Sister (2012)

TOMATOMETER

AUDIENCE SCORE

Critic Consensus: No consensus yet.


Movie Info

Simon (Kacey Mottet Klein) lives with his older sister (Léa Seydoux) in a housing complex below a luxury Swiss ski resort. With his sister drifting in and out of jobs and relationships, twelve-year-old Simon takes on the responsibility of providing for the two of them. Every day, he takes the lift up to the opulent ski world above, stealing equipment from rich tourists to resell to the local kids down in the valley. He is able to keep their little family afloat with his small-time hustles and … More

Rating: Unrated
Genre: Drama
Directed By: ,
Written By: Antoine Jaccoud, Gilles Taurand
In Theaters:
On DVD: Jun 25, 2014
Runtime:
Adopt Films - Official Site

Cast


as The English Woman
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Critic Reviews for Sister

All Critics (65) | Top Critics (22)

What a beautiful and desperate film.

Full Review… | January 18, 2013
Detroit News
Top Critic

[An] absorbing French drama.

Full Review… | January 10, 2013
Chicago Reader
Top Critic

The movie takes a refreshingly low-key, observational approach to storytelling ...

Full Review… | January 3, 2013
Chicago Sun-Times
Top Critic

"Sister" avoids sentimental indulgence. There's no room for wallowing in this spare, almost ascetic exercise ...

Full Review… | December 6, 2012
Arizona Republic
Top Critic

French-born director and co-screenwriter Ursula Meier balances the scenario's bleak, wrenching aspects with a stirring confidence in the redemptive power of love.

Full Review… | November 29, 2012
Minneapolis Star Tribune
Top Critic

Seydoux perfectly captures the anger and self-defeat of ill-educated, hedonistic, man-chasing young women who live on the fringes.

Full Review… | November 9, 2012
San Francisco Chronicle
Top Critic

Audience Reviews for Sister

½

Really well done movie. I wanted to feel sorry for the pair of them, but I just couldn't, they were too unlikeable with their actions. But then part of me understood why they were both like that.
Very subtle film that does challenge you a little.
Gillian Anderson is barely in it. Not sure why she has top billing. Her character is really nothing here and could easily have been omitted.
Very

romy861
Nicki Marie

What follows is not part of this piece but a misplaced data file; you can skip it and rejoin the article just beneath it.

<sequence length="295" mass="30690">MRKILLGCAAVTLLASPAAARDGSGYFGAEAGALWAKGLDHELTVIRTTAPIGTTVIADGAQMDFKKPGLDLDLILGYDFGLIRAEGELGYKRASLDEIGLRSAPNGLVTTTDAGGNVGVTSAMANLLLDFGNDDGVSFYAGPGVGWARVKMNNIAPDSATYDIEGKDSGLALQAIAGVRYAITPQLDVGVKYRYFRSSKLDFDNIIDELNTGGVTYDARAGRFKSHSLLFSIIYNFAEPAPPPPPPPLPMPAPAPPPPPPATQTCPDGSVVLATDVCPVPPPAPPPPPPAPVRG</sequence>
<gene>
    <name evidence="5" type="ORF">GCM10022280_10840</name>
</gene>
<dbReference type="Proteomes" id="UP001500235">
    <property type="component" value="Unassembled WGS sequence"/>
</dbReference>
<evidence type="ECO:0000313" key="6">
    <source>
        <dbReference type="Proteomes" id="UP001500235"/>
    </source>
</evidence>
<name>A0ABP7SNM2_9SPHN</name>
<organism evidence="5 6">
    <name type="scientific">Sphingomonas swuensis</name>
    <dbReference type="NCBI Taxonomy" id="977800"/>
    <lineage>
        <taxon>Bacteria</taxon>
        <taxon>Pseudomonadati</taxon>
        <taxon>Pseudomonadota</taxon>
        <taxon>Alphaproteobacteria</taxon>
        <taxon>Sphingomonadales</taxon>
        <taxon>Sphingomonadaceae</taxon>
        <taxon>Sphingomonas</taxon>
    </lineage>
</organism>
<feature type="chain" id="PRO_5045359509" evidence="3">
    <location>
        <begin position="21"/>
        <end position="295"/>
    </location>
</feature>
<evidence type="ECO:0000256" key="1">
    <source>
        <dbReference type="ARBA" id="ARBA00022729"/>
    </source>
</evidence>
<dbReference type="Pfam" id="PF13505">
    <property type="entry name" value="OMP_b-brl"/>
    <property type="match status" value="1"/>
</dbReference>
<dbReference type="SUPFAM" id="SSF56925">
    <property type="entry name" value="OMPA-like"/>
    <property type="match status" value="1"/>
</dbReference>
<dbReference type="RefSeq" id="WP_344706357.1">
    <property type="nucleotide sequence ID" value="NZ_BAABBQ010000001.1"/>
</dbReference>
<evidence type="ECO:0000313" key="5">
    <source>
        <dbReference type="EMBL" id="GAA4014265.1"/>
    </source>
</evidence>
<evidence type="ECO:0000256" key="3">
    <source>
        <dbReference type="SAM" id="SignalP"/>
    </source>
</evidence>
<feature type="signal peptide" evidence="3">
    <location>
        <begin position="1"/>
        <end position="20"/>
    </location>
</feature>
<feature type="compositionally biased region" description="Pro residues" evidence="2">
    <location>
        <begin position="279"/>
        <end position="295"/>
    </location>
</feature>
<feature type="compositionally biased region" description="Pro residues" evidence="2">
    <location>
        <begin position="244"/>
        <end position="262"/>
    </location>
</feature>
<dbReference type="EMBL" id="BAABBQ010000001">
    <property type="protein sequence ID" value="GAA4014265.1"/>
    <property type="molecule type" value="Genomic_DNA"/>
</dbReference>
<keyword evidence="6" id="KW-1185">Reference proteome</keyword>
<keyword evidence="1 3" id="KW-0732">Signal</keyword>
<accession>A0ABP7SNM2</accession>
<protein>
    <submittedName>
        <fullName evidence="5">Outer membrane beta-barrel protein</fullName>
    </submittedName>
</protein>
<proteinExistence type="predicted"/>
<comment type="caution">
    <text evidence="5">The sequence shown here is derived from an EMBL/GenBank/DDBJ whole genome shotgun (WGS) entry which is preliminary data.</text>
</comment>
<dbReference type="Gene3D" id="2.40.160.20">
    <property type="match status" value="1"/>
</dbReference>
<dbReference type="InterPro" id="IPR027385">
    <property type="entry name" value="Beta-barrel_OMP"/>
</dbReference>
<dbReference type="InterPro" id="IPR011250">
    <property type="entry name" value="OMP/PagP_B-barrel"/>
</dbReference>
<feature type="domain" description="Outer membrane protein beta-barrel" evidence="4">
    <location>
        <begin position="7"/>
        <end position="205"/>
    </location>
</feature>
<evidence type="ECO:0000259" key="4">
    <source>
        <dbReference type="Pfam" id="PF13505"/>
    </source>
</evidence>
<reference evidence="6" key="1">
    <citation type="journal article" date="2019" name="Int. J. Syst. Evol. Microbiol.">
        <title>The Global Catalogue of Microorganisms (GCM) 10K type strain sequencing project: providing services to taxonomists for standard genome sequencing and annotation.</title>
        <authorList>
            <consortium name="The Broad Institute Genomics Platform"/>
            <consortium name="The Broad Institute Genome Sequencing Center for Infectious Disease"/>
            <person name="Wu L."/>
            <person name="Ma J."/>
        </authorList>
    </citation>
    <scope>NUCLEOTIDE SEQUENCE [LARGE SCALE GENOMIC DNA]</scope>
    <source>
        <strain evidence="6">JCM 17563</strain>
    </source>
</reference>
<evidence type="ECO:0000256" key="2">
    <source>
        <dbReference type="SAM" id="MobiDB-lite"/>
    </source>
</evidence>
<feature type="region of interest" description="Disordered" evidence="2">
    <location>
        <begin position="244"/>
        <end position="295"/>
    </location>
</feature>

Super Reviewer

½

Switzerland as you've never seen it before. Sure, there is the postcard image of a ski paradise against the backdrop of grandiose mountain tops. Luxury and adventure, for whoever has the wallet. But behind the picturesque facade dwells a contrast; a story from another reality, filtered through the daily life of the 12-year-old Simon and his older sister Louise.

She's the passive of the two: self-dismissed from her job and brazenly foul-mouthed. Disappearing every once in a while to meet an array of fleeting boyfriends. We recognize the archetype.

Simon, a miniature criminal, makes a living on stealing skiing gear from unsuspecting tourists. He is handy and self-taught; have become mentally adult far too rapidly. At some points also caught in the act, which manifests inter alia in a scene where he is lightly assaulted by one of his victims. In broad daylight, in front of lunch-eating guests. That no one steps in between when a fully-grown man beats him bloody in the snow, ought to say something about the Swiss perception on child abuse.

Bittersweet it is, however, to see how Simon and Louise yet allow themselves to smile, with misery hanging on their shoulders. Broken souls, whose background really spurs more questions than provide any satisfying answers. I wanted to know more about how it came to be this way. How it went from point A to point B. But the narrative mostly just scratches the surface. At any rate refreshing in its unforced approach, but more depth and less money quarrels and it could have gone from good to brilliant.

Nuanced and well-written, we nonetheless receive an earth-shattering twist which changes everything we've taken for granted about the characters' established relationships. Thought-provoking in its originality, about situations you know are out there, but are seldom depicted on celluloid.

Sister, in its essence, is mercurial love-hate dynamics on the slithery uphill of life. Where the precocious Simon doesn't just steal boots and goggles, but also our undivided attention. That we are furthermore treated to an appearance by "X-Files"-star Gillian Anderson, adds additional icing to this uniquely concocted pathos-cake.

http://www.facebook.com/pages/Mikes-Movie-Reviews/281824101875153?ref=hl

CloudStrife84
Mike S

Super Reviewer

Meier shows she can manage a sad subject with sensitivity, but it is Klein who completely shines as the adorable, charismatic young protagonist. However, the film doesn't seem to know how to end, and the two only English-speaking characters added to the story are superfluous.

blacksheepboy
Carlos Magalhães

Super Reviewer

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